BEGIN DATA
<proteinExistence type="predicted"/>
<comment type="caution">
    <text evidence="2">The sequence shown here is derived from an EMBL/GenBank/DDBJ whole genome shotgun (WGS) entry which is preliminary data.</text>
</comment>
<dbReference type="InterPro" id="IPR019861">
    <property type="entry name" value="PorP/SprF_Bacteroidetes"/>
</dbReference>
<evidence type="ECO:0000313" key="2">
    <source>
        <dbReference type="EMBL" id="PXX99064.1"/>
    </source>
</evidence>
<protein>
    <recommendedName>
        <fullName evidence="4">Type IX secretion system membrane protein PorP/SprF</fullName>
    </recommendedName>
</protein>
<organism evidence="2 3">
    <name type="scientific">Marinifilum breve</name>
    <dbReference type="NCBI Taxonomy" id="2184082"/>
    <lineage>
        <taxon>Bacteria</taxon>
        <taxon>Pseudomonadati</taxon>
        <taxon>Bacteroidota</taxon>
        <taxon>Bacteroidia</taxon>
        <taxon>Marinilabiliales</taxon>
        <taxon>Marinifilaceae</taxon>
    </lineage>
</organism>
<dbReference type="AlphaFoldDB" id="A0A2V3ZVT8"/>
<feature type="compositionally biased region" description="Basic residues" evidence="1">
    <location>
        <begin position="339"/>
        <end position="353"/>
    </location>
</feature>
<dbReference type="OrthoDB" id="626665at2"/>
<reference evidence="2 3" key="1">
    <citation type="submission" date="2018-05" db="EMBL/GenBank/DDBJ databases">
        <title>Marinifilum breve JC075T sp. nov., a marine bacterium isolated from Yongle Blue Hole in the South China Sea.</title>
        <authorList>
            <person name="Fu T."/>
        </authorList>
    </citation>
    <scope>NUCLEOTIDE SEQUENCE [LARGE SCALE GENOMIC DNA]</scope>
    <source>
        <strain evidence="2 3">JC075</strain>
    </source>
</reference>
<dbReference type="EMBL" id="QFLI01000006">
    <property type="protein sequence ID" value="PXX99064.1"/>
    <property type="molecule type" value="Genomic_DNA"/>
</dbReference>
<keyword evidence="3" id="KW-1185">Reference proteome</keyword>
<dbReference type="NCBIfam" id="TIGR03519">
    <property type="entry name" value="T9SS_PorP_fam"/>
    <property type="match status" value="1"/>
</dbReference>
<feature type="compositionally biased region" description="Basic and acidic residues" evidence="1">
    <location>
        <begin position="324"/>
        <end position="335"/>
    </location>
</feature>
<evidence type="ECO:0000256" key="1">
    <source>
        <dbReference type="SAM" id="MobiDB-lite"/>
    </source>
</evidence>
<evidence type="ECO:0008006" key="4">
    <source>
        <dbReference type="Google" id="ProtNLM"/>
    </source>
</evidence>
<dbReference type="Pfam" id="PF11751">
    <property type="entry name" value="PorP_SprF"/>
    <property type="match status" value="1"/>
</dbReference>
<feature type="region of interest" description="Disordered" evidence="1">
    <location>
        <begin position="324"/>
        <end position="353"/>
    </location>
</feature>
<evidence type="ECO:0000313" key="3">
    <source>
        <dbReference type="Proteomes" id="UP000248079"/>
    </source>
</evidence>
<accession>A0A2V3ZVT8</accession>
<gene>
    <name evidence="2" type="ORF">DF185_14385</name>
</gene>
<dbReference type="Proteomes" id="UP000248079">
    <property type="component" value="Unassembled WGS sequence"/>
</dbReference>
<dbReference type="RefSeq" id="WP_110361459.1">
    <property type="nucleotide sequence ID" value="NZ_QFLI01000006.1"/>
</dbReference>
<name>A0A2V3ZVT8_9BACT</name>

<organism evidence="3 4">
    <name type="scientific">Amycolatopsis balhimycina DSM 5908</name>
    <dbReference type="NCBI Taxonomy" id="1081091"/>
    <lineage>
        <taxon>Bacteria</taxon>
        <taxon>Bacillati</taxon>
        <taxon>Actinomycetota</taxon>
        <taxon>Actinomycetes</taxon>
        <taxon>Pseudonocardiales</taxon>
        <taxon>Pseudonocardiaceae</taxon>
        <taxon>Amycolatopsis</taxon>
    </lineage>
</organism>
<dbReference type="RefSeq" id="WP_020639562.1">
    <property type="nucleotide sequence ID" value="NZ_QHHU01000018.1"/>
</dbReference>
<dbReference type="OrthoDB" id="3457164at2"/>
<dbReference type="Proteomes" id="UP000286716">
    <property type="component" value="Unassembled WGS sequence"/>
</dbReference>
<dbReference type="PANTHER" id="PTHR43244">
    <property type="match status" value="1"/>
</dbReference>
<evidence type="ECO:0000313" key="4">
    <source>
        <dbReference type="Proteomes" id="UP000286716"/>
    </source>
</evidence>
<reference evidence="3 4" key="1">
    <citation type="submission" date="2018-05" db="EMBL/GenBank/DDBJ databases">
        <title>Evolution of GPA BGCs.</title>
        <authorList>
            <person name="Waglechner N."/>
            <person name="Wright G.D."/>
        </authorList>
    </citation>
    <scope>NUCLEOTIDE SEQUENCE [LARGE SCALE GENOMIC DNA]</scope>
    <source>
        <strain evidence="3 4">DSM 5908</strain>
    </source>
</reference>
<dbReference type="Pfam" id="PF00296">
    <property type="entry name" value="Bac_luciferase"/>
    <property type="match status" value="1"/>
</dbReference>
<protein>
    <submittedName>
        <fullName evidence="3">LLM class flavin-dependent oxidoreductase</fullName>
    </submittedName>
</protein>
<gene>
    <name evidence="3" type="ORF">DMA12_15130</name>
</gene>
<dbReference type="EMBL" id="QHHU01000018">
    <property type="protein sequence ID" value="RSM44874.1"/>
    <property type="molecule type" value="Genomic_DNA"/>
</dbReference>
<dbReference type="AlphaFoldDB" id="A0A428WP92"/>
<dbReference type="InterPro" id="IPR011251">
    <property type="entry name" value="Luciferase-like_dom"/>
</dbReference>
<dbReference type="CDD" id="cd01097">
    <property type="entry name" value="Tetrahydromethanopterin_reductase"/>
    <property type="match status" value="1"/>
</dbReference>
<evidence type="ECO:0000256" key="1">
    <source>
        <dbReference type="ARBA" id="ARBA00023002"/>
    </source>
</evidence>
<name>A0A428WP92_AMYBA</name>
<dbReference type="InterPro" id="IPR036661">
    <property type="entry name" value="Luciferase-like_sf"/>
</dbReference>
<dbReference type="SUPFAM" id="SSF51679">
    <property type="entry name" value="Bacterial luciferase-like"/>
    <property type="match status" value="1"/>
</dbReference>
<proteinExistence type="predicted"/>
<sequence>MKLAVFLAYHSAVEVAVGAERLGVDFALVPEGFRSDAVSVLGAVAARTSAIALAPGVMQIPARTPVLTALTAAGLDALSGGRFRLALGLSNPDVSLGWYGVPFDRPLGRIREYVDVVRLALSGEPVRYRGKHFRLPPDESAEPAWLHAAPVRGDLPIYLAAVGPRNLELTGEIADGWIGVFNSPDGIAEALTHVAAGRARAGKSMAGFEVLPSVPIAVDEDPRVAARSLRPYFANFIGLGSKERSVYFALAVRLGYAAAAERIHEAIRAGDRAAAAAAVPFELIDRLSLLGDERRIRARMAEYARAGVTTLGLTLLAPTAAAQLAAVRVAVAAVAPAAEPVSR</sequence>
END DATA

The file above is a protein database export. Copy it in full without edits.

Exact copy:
<proteinExistence type="predicted"/>
<comment type="caution">
    <text evidence="2">The sequence shown here is derived from an EMBL/GenBank/DDBJ whole genome shotgun (WGS) entry which is preliminary data.</text>
</comment>
<dbReference type="InterPro" id="IPR019861">
    <property type="entry name" value="PorP/SprF_Bacteroidetes"/>
</dbReference>
<evidence type="ECO:0000313" key="2">
    <source>
        <dbReference type="EMBL" id="PXX99064.1"/>
    </source>
</evidence>
<protein>
    <recommendedName>
        <fullName evidence="4">Type IX secretion system membrane protein PorP/SprF</fullName>
    </recommendedName>
</protein>
<organism evidence="2 3">
    <name type="scientific">Marinifilum breve</name>
    <dbReference type="NCBI Taxonomy" id="2184082"/>
    <lineage>
        <taxon>Bacteria</taxon>
        <taxon>Pseudomonadati</taxon>
        <taxon>Bacteroidota</taxon>
        <taxon>Bacteroidia</taxon>
        <taxon>Marinilabiliales</taxon>
        <taxon>Marinifilaceae</taxon>
    </lineage>
</organism>
<dbReference type="AlphaFoldDB" id="A0A2V3ZVT8"/>
<feature type="compositionally biased region" description="Basic residues" evidence="1">
    <location>
        <begin position="339"/>
        <end position="353"/>
    </location>
</feature>
<dbReference type="OrthoDB" id="626665at2"/>
<reference evidence="2 3" key="1">
    <citation type="submission" date="2018-05" db="EMBL/GenBank/DDBJ databases">
        <title>Marinifilum breve JC075T sp. nov., a marine bacterium isolated from Yongle Blue Hole in the South China Sea.</title>
        <authorList>
            <person name="Fu T."/>
        </authorList>
    </citation>
    <scope>NUCLEOTIDE SEQUENCE [LARGE SCALE GENOMIC DNA]</scope>
    <source>
        <strain evidence="2 3">JC075</strain>
    </source>
</reference>
<dbReference type="EMBL" id="QFLI01000006">
    <property type="protein sequence ID" value="PXX99064.1"/>
    <property type="molecule type" value="Genomic_DNA"/>
</dbReference>
<keyword evidence="3" id="KW-1185">Reference proteome</keyword>
<dbReference type="NCBIfam" id="TIGR03519">
    <property type="entry name" value="T9SS_PorP_fam"/>
    <property type="match status" value="1"/>
</dbReference>
<feature type="compositionally biased region" description="Basic and acidic residues" evidence="1">
    <location>
        <begin position="324"/>
        <end position="335"/>
    </location>
</feature>
<evidence type="ECO:0000256" key="1">
    <source>
        <dbReference type="SAM" id="MobiDB-lite"/>
    </source>
</evidence>
<evidence type="ECO:0008006" key="4">
    <source>
        <dbReference type="Google" id="ProtNLM"/>
    </source>
</evidence>
<dbReference type="Pfam" id="PF11751">
    <property type="entry name" value="PorP_SprF"/>
    <property type="match status" value="1"/>
</dbReference>
<feature type="region of interest" description="Disordered" evidence="1">
    <location>
        <begin position="324"/>
        <end position="353"/>
    </location>
</feature>
<evidence type="ECO:0000313" key="3">
    <source>
        <dbReference type="Proteomes" id="UP000248079"/>
    </source>
</evidence>
<accession>A0A2V3ZVT8</accession>
<gene>
    <name evidence="2" type="ORF">DF185_14385</name>
</gene>
<dbReference type="Proteomes" id="UP000248079">
    <property type="component" value="Unassembled WGS sequence"/>
</dbReference>
<dbReference type="RefSeq" id="WP_110361459.1">
    <property type="nucleotide sequence ID" value="NZ_QFLI01000006.1"/>
</dbReference>
<name>A0A2V3ZVT8_9BACT</name>

<organism evidence="3 4">
    <name type="scientific">Amycolatopsis balhimycina DSM 5908</name>
    <dbReference type="NCBI Taxonomy" id="1081091"/>
    <lineage>
        <taxon>Bacteria</taxon>
        <taxon>Bacillati</taxon>
        <taxon>Actinomycetota</taxon>
        <taxon>Actinomycetes</taxon>
        <taxon>Pseudonocardiales</taxon>
        <taxon>Pseudonocardiaceae</taxon>
        <taxon>Amycolatopsis</taxon>
    </lineage>
</organism>
<dbReference type="RefSeq" id="WP_020639562.1">
    <property type="nucleotide sequence ID" value="NZ_QHHU01000018.1"/>
</dbReference>
<dbReference type="OrthoDB" id="3457164at2"/>
<dbReference type="Proteomes" id="UP000286716">
    <property type="component" value="Unassembled WGS sequence"/>
</dbReference>
<dbReference type="PANTHER" id="PTHR43244">
    <property type="match status" value="1"/>
</dbReference>
<evidence type="ECO:0000313" key="4">
    <source>
        <dbReference type="Proteomes" id="UP000286716"/>
    </source>
</evidence>
<reference evidence="3 4" key="1">
    <citation type="submission" date="2018-05" db="EMBL/GenBank/DDBJ databases">
        <title>Evolution of GPA BGCs.</title>
        <authorList>
            <person name="Waglechner N."/>
            <person name="Wright G.D."/>
        </authorList>
    </citation>
    <scope>NUCLEOTIDE SEQUENCE [LARGE SCALE GENOMIC DNA]</scope>
    <source>
        <strain evidence="3 4">DSM 5908</strain>
    </source>
</reference>
<dbReference type="Pfam" id="PF00296">
    <property type="entry name" value="Bac_luciferase"/>
    <property type="match status" value="1"/>
</dbReference>
<protein>
    <submittedName>
        <fullName evidence="3">LLM class flavin-dependent oxidoreductase</fullName>
    </submittedName>
</protein>
<gene>
    <name evidence="3" type="ORF">DMA12_15130</name>
</gene>
<dbReference type="EMBL" id="QHHU01000018">
    <property type="protein sequence ID" value="RSM44874.1"/>
    <property type="molecule type" value="Genomic_DNA"/>
</dbReference>
<dbReference type="AlphaFoldDB" id="A0A428WP92"/>
<dbReference type="InterPro" id="IPR011251">
    <property type="entry name" value="Luciferase-like_dom"/>
</dbReference>
<dbReference type="CDD" id="cd01097">
    <property type="entry name" value="Tetrahydromethanopterin_reductase"/>
    <property type="match status" value="1"/>
</dbReference>
<evidence type="ECO:0000256" key="1">
    <source>
        <dbReference type="ARBA" id="ARBA00023002"/>
    </source>
</evidence>
<name>A0A428WP92_AMYBA</name>
<dbReference type="InterPro" id="IPR036661">
    <property type="entry name" value="Luciferase-like_sf"/>
</dbReference>
<dbReference type="SUPFAM" id="SSF51679">
    <property type="entry name" value="Bacterial luciferase-like"/>
    <property type="match status" value="1"/>
</dbReference>
<proteinExistence type="predicted"/>
<sequence>MKLAVFLAYHSAVEVAVGAERLGVDFALVPEGFRSDAVSVLGAVAARTSAIALAPGVMQIPARTPVLTALTAAGLDALSGGRFRLALGLSNPDVSLGWYGVPFDRPLGRIREYVDVVRLALSGEPVRYRGKHFRLPPDESAEPAWLHAAPVRGDLPIYLAAVGPRNLELTGEIADGWIGVFNSPDGIAEALTHVAAGRARAGKSMAGFEVLPSVPIAVDEDPRVAARSLRPYFANFIGLGSKERSVYFALAVRLGYAAAAERIHEAIRAGDRAAAAAAVPFELIDRLSLLGDERRIRARMAEYARAGVTTLGLTLLAPTAAAQLAAVRVAVAAVAPAAEPVSR</sequence>